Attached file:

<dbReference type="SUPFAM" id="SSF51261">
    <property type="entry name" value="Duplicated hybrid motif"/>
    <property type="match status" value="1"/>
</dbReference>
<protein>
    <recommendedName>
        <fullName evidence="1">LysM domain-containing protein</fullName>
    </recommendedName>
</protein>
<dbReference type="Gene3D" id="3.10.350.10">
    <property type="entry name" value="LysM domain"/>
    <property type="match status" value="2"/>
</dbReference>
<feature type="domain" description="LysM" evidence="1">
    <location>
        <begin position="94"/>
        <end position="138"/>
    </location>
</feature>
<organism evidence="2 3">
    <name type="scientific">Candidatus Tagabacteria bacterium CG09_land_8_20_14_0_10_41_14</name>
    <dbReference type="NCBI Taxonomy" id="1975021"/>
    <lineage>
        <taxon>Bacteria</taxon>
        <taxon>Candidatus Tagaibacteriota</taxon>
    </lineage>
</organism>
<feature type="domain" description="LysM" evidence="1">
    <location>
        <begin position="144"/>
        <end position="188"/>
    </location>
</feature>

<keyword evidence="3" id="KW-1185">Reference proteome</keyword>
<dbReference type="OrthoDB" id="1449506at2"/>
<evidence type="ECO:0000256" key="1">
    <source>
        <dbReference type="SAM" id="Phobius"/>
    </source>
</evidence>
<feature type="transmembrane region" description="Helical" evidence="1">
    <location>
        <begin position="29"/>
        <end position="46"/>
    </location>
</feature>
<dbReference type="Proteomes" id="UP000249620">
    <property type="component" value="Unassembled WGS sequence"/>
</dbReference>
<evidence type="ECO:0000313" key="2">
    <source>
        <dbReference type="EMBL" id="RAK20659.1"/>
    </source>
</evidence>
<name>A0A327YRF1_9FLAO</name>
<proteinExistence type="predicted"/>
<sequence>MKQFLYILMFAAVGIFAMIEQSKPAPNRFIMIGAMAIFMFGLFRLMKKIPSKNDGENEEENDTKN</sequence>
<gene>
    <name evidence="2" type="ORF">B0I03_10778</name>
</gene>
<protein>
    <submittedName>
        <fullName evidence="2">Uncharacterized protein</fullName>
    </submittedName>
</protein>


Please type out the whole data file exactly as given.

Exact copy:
<dbReference type="SUPFAM" id="SSF51261">
    <property type="entry name" value="Duplicated hybrid motif"/>
    <property type="match status" value="1"/>
</dbReference>
<protein>
    <recommendedName>
        <fullName evidence="1">LysM domain-containing protein</fullName>
    </recommendedName>
</protein>
<dbReference type="Gene3D" id="3.10.350.10">
    <property type="entry name" value="LysM domain"/>
    <property type="match status" value="2"/>
</dbReference>
<feature type="domain" description="LysM" evidence="1">
    <location>
        <begin position="94"/>
        <end position="138"/>
    </location>
</feature>
<organism evidence="2 3">
    <name type="scientific">Candidatus Tagabacteria bacterium CG09_land_8_20_14_0_10_41_14</name>
    <dbReference type="NCBI Taxonomy" id="1975021"/>
    <lineage>
        <taxon>Bacteria</taxon>
        <taxon>Candidatus Tagaibacteriota</taxon>
    </lineage>
</organism>
<feature type="domain" description="LysM" evidence="1">
    <location>
        <begin position="144"/>
        <end position="188"/>
    </location>
</feature>

<keyword evidence="3" id="KW-1185">Reference proteome</keyword>
<dbReference type="OrthoDB" id="1449506at2"/>
<evidence type="ECO:0000256" key="1">
    <source>
        <dbReference type="SAM" id="Phobius"/>
    </source>
</evidence>
<feature type="transmembrane region" description="Helical" evidence="1">
    <location>
        <begin position="29"/>
        <end position="46"/>
    </location>
</feature>
<dbReference type="Proteomes" id="UP000249620">
    <property type="component" value="Unassembled WGS sequence"/>
</dbReference>
<evidence type="ECO:0000313" key="2">
    <source>
        <dbReference type="EMBL" id="RAK20659.1"/>
    </source>
</evidence>
<name>A0A327YRF1_9FLAO</name>
<proteinExistence type="predicted"/>
<sequence>MKQFLYILMFAAVGIFAMIEQSKPAPNRFIMIGAMAIFMFGLFRLMKKIPSKNDGENEEENDTKN</sequence>
<gene>
    <name evidence="2" type="ORF">B0I03_10778</name>
</gene>
<protein>
    <submittedName>
        <fullName evidence="2">Uncharacterized protein</fullName>
    </submittedName>
</protein>